Link to Pubmed [PMID] – 16128268
Therapie 2005 May-Jun;60(3):257-65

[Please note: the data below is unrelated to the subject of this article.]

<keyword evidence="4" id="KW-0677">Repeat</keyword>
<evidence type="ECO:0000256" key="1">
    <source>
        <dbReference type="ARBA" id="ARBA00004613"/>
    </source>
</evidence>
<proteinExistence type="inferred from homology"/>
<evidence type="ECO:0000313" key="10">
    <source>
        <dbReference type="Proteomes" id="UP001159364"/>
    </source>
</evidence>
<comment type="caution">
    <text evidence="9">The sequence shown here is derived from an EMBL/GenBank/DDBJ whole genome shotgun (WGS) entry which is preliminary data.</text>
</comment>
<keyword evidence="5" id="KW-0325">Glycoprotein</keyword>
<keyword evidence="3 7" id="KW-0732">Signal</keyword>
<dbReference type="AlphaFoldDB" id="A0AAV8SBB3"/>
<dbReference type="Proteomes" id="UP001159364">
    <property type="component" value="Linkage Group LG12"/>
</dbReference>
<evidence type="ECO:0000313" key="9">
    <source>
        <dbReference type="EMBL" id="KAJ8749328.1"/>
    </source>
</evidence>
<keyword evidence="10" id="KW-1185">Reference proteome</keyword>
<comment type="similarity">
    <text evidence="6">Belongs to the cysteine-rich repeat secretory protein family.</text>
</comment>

Chronic liver disease and hepatocellular carcinoma associated with chronic hepatitis B virus (HBV) infection are among the most serious human health problems in highly endemic regions. Despite the existence for many years of effective vaccines against HBV, more than 370 million people remain persistently infected with HBV today. Currently available therapies fail to provide long-term control of viral replication in most patients. Viral persistence has been associated with a defect in the development of HBV-specific cell-mediated immunity. Strategies to boost or to broaden the weak virus-specific T-cell response of patients with chronic hepatitis B have been proposed as a means of terminating this persistent infection. The immunogenicity of HBV envelope- or capsid-based vaccines, new formulations for recombinant vaccines as well as DNA-based vaccines are currently under investigation in clinical trials. Although improvements are still required, vaccination would be the therapeutic procedure with the lowest cost and the potentially greatest benefit.